Can you import DOSBox configurations from releases?

I’m new to DOSBox stuff in general, so please forgive my ignorance.

I’ve got the new DOSBox-pure core loading up games great, I was having some fun in DOOM 2 for a bit. So I started to convert my setup to using DOS zips instead of the releases I normally run for these titles. The first one in my list was Alone in the Dark. Loading it up in DOSBox-pure, it’s running a bit slow, missing music, and missing voice. SFX are present, however.

I know that DOXBox uses configuration files when it’s packaged with games like those at, and that same Alone in the Dark game on that release doesn’t have these issues. So I’m assuming it’s just a matter of setting configurations correctly in DOSBox-pure and saving them somehow.

My initial thought is that maybe I can take my release configurations - since they are already correct - and import them into this RetroArch setup somehow.

If not, maybe I can dive through the configurations and create RetroArch ones based off that, but I’m not sure where I’d be putting those files. Are they just core option per game files in RA? Or is this a /system directory thing. Maybe it’s a /save directory thing? I’m not sure…

GOG does a lot more than just configs. They get right in there and change the game itself in many instances. Upgrade the graphics, totally bypass protection, even fix errors and bugs that existed in the original.

The .conf files only store what PC components you will be emulating and the dos commands to load the game at the bottom. That’s all.

When you install one of these from GOG, are there actual dos assets in the folder? Or is it all hidden by some GOG container?

Too bad there isn’t a “PC Launcher” core! LOL

All too true, about how GOG does things and how cool it would be to have a PC Launch core.

None-the-less, I have to assume things like severe slowdown, as well as missing music and voice would be due to DOSBox being configured incorrectly, no?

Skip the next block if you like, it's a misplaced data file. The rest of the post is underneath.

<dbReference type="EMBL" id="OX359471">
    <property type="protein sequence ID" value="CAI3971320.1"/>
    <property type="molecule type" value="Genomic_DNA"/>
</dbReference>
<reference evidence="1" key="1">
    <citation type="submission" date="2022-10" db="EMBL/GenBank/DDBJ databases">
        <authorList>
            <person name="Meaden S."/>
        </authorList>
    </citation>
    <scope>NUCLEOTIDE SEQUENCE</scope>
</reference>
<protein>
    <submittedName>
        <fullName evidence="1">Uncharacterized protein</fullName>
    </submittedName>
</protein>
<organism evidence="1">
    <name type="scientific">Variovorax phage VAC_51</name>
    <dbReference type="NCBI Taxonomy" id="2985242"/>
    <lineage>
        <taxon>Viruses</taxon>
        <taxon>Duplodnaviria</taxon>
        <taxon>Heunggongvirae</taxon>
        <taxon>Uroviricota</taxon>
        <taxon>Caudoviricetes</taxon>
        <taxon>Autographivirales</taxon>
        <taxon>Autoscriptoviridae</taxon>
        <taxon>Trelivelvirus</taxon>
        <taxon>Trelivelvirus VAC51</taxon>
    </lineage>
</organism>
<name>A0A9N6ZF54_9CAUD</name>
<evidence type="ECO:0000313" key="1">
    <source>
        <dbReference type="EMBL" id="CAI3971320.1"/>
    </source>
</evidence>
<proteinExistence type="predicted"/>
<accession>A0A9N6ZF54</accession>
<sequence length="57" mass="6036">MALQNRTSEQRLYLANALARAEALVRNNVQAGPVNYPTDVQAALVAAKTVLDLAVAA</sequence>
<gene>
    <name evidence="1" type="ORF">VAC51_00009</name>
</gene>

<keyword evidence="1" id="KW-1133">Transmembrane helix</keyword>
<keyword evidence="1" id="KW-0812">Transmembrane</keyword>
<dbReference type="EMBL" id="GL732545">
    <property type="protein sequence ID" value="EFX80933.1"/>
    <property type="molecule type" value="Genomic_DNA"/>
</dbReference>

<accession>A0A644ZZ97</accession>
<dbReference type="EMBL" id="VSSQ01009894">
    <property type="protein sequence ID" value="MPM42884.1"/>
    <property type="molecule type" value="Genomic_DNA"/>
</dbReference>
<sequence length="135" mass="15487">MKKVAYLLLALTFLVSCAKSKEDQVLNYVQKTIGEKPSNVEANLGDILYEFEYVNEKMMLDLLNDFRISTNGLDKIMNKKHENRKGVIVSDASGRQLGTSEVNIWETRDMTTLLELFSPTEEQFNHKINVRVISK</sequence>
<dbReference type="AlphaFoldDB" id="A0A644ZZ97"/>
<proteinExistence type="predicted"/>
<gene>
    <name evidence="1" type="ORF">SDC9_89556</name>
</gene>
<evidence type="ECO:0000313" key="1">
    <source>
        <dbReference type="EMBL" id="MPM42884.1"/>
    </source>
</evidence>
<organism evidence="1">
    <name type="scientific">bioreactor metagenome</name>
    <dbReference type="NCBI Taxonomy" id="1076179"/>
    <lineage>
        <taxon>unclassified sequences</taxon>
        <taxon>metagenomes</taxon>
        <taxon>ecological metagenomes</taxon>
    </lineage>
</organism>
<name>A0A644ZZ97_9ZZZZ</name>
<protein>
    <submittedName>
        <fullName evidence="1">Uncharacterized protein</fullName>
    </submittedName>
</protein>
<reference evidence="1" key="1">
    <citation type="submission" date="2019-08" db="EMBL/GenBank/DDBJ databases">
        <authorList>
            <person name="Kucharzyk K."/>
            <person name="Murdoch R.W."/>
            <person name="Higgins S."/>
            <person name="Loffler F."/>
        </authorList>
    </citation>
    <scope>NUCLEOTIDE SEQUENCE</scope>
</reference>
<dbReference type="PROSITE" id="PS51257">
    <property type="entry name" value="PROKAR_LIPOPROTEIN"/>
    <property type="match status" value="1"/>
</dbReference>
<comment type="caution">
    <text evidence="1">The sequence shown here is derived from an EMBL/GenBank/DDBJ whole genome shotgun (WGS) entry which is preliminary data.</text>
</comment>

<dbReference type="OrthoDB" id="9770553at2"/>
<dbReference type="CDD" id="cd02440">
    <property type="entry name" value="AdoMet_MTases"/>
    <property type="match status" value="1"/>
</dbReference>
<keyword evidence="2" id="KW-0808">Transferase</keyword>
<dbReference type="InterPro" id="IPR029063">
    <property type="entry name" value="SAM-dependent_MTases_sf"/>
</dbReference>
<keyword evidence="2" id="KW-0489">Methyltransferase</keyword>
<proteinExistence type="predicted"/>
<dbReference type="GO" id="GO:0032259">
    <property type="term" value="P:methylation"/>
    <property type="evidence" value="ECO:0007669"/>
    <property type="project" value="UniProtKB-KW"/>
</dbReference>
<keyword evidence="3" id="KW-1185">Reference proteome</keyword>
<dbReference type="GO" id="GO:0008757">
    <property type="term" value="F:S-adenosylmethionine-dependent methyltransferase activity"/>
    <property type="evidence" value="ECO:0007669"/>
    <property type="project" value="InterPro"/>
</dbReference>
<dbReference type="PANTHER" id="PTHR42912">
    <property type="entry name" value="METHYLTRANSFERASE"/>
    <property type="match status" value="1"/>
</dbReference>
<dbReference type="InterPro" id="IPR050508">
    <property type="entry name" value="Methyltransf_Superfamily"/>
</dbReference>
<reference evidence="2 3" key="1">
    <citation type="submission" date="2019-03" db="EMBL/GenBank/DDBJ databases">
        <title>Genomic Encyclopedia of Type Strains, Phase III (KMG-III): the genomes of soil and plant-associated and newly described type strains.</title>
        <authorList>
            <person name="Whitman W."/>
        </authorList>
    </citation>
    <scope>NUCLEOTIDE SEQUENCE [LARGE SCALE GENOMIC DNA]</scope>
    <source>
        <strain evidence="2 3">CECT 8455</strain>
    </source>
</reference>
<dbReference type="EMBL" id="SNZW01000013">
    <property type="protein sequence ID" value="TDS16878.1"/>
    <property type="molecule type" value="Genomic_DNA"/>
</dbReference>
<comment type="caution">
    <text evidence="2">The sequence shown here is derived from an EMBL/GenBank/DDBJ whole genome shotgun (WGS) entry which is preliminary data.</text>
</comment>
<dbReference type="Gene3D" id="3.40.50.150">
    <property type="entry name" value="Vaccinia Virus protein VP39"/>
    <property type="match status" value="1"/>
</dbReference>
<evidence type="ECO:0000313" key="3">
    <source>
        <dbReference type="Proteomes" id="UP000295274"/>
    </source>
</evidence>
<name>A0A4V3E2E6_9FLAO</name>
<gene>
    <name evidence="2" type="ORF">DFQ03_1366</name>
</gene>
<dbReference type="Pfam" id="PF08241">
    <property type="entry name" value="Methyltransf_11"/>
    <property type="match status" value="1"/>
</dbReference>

From what I can tell looking at Alone in the Dark (GOG) it appears to have the DOS assets present and accessible. The root directory contains icons, launchers, and uninstallers for current windows. Followed by a folder for DOSBox, a folder for Alone in the Dark (DOS) and another for Jack in the Dark (DOS). Looks like it has all the old dos files in each of these.

I guess DosBox could technically be configured wrong… the .conf files are fairly simple though. Here is the conf file for Alone 1 from eXoDOS:

If you have looked at a bunch of these, you’ll notice these are the same settings most games use. svga_s3, some cpu timings… It’s just not that hard to replicate a 4x86 PC which most of these games run really well on.

I should note that I have never used “pure” before. But the eXo version runs great on the “svn” core:

I didn’t play very long but it had music and I didn’t notice any slowdown. Interesting about the dos assets in GOG though, I wonder if some of their “fixes” could be applied?

Ok, so part of the problem is the version of the game I was using. Some crappy ‘cracked’ version of the original floppy release (which straight up didn’t have the voice samples anyway). I switched to eXoDOS (didn’t know this was a thing until now) and now I’ve got sound and music and all that wonderful stuff.